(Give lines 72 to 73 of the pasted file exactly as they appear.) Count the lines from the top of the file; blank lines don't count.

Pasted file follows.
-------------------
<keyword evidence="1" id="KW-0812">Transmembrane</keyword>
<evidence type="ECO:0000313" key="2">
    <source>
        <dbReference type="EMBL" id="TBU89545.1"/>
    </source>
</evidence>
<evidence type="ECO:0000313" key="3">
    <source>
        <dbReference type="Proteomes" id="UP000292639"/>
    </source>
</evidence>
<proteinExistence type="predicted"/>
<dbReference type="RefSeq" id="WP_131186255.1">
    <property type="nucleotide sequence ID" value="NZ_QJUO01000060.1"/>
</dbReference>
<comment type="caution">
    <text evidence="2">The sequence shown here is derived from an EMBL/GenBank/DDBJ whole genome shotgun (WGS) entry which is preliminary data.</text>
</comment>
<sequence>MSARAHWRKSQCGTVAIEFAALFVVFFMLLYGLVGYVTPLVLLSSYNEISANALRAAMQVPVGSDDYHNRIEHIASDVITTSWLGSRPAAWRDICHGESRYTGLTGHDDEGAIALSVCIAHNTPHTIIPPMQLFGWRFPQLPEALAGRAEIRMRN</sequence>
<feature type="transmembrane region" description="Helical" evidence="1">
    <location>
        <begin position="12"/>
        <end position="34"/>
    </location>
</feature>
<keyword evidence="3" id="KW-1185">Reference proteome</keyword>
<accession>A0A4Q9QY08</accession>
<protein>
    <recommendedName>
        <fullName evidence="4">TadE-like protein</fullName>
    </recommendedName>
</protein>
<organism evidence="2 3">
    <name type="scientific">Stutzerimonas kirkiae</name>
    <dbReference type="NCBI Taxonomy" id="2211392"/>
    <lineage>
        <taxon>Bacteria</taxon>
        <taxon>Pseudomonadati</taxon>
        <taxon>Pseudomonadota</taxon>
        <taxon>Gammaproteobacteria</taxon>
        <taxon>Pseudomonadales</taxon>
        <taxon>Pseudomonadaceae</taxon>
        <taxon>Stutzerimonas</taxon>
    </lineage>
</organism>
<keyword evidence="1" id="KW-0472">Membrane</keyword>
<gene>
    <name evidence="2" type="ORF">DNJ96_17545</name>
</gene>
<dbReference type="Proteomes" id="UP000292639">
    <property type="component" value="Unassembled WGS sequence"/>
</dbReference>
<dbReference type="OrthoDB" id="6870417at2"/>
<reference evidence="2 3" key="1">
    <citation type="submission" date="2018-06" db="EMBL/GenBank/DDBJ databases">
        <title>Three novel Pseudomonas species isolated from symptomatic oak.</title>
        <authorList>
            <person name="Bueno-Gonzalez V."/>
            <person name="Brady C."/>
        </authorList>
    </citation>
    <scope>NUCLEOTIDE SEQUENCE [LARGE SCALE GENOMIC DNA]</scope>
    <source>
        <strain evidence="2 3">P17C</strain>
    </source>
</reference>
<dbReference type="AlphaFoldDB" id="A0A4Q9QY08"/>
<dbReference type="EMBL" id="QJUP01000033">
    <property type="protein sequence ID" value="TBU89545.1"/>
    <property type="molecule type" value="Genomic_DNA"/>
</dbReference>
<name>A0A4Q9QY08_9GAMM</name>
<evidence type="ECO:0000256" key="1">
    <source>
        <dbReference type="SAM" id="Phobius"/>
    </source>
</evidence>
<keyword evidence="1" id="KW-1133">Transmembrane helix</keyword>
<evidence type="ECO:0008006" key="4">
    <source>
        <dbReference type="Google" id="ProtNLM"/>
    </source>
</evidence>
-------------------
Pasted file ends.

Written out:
<name>A0A4Q9QY08_9GAMM</name>
<evidence type="ECO:0000256" key="1">